Juggling when our school governor meetings are is a perennial problem. We have a Full Governing Board meeting every half term and then break out into three committees which meet slightly less across the year. All of them take place in the evening as the vast majority of our governors work full time. The Committee meetings are usually held back-to-back on the same day as each other which tends to mean that the first one bumps into the second one and they both slightly overrun. We could split them across different days, but that is then asking people to give up more evenings, particularly the Headteacher or those who sit on more than one committee. There’s no easy answer and I feel we’ll keep wrestling with it forever. The best I feel I can do right now is to try and keep the meetings on point and on time.
I’ve been really enjoying Adrian Newey’s How To Build A Car. It’s a real cut above the other Formula 1-related books that I’ve read this year — readable, honest and geeky. For a long time I’ve always thought that Newey looks like Malcom McDowell’s Alex from A Clockwork Orange so it has been striking that he has mentioned the actor and the film a few times in the book already! Coincidence?
One passage in the Newey’s book gives a great illustration about how hard testing can be, and it made me think back to projects in my career where we have really tried to do testing properly:
On the topic of reading, I asked the WB40 podcast community how they manage their reading queues. I have PDFs, magazines, books and web articles coming out of my ears and have never felt that I’ve been able to prune the backlog enough so that I am always reading the next most relevant or valuable thing. No good strategies came back (besides “serendipity”, which seems to be the default) and the conversation ended up with the community starting a book club. So now I’ll have even more to read.
The FT AlphaChat podcast has a good, well-balanced interview with Jim Millstein which looks back on the financial crisis. Millstein had the extraordinary job title of Chief Restructuring Officer at the US Department of the Treasury and was “responsible for oversight and management of the Department’s largest investments in the financial sector and was the principal architect of AIG’s restructuring and recapitalization” so his insights are worth listening to.
Troy Hunt’s weekly update included a mention of the disclosure by Twitter that they found plain-text passwords being stored in log files. Hunt always offers a well-balanced view and I agree with him that it is understandable how this could happen. Given how many sites store passwords badly in the first place (think of all of those that specify specific character combinations or have draconian limits on the length of the passwords), Twitter are showing that they are actually further up the security maturity scale (in my head) by making a disclosure like this.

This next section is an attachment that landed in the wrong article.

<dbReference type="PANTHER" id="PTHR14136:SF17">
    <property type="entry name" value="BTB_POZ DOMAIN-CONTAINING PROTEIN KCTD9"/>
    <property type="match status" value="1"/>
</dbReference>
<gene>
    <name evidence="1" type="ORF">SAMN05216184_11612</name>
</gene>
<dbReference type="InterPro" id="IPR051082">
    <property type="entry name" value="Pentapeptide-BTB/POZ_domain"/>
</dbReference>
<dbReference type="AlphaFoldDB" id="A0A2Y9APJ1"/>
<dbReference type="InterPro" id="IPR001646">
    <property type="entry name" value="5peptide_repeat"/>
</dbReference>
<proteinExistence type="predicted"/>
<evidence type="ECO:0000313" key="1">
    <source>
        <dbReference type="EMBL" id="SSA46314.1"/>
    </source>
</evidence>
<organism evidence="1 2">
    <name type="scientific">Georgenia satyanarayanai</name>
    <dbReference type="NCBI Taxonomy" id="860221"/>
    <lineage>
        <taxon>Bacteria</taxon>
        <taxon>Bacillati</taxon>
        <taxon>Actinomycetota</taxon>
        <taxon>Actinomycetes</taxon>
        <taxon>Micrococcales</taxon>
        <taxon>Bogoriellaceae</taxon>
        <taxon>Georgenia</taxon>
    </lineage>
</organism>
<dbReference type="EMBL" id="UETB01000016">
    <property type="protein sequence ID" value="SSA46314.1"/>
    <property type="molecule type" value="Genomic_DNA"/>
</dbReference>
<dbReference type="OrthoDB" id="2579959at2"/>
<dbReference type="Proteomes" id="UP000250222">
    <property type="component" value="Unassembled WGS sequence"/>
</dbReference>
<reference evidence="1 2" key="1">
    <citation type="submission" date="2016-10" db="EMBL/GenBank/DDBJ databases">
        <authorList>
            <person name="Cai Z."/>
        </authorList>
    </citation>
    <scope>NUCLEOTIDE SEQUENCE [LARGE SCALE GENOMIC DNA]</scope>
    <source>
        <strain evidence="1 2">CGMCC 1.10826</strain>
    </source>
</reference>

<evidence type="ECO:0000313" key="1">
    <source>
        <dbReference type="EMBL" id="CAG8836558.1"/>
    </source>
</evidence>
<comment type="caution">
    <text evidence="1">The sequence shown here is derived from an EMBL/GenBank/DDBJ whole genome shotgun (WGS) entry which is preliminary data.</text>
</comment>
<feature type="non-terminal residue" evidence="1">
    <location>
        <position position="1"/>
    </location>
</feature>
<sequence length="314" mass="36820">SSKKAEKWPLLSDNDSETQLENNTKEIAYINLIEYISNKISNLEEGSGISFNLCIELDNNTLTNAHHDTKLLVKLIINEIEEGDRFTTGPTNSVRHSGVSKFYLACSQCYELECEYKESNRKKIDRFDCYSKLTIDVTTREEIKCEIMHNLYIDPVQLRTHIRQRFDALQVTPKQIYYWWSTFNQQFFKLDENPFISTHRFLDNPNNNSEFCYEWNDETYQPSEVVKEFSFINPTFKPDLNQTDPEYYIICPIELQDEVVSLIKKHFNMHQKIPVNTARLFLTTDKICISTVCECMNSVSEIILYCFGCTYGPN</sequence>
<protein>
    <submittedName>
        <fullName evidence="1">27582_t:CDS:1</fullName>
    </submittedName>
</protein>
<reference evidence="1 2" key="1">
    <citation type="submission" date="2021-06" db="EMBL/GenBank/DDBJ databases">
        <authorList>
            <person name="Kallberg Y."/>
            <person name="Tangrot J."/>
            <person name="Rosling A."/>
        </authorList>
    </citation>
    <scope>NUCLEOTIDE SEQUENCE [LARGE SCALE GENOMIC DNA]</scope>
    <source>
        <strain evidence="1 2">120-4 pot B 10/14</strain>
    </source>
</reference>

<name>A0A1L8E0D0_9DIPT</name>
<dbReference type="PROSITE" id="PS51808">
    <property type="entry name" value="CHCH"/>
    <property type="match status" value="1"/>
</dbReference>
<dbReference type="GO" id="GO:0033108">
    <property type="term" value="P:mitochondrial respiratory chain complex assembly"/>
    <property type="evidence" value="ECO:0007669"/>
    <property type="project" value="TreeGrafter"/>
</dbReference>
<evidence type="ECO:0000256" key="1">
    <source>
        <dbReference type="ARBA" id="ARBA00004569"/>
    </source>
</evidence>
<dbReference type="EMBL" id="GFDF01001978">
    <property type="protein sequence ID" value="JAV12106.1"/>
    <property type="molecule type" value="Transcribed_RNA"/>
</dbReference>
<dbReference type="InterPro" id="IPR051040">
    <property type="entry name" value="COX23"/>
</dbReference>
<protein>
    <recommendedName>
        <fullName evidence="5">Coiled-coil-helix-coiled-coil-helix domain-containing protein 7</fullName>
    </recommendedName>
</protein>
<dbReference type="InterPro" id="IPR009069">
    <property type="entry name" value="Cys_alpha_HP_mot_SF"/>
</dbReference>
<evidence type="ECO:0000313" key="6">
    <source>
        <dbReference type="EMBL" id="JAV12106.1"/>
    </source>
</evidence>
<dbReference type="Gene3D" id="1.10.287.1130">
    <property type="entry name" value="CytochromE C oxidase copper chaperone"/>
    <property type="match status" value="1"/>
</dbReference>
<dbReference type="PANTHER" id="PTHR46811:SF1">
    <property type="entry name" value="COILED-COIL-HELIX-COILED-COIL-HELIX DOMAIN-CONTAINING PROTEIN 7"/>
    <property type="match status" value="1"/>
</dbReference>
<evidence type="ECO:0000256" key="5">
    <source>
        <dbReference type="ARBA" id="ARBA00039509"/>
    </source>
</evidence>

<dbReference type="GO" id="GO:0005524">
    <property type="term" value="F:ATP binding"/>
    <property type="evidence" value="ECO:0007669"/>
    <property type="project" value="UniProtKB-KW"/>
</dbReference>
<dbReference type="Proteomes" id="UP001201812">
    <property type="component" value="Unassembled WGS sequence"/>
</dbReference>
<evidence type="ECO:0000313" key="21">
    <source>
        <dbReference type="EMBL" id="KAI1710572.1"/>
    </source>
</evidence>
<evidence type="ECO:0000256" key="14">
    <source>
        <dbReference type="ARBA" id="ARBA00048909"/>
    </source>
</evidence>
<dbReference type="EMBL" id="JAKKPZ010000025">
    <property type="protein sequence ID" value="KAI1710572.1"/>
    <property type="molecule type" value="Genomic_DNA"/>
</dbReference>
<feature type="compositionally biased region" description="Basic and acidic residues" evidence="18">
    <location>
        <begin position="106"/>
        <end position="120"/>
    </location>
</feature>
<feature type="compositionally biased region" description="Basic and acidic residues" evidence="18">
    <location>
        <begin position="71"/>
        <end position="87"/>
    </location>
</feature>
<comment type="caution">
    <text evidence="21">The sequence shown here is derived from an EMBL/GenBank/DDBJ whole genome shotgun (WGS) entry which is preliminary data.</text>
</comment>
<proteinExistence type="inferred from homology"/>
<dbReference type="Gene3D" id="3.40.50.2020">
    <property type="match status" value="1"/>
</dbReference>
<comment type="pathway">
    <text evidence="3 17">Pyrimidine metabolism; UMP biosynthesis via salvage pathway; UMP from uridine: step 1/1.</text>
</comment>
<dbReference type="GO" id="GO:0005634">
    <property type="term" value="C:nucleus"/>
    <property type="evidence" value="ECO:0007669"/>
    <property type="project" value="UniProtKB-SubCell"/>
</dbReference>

I finally got around to watching Monica Lewinsky’s TED talk from a few years back. It’s very moving and illustrates very well the problems with social media and the impact of our online behaviour. There are real people behind the stories and I can’t imagine what it must feel like to be publicly shamed. Even clicking links to gossip and trash websites isn’t victimless; for years I have avoided clicking Daily Mail and Daily Express links as the more clicks they get, the more they can use their click numbers to attract advertising and funding for their hate-filled pages.
This, I like. A Firefox add-on that turns Daily Mail and Daily Express links into soothing pictures of tea and kittens http://bit.ly/9yLEmF
— SimonNRicketts (@SimonNRicketts) December 12, 2010
Euan Semple’s words that “we’ve all got a volume control on mob rule” come back to me often when I see people being hounded in the media, and Lewinsky’s talk illustrates the point well.
I’m one week away from hosting the next Album Club and it’s getting to be crunch time for picking something. I played PJ Harvey’s Let England Shake in the house a couple of weeks back (one of the most brilliant albums I have ever heard) and it’s been strange to now hear my 11-year old son walking around the house singing the macabre lyrics to The Glorious Land. But what a song.
Software rollout in South America, more planning workshops, getting my head around hiring, putting vendor contracts in place and tons of prep/catch-up with school governor work.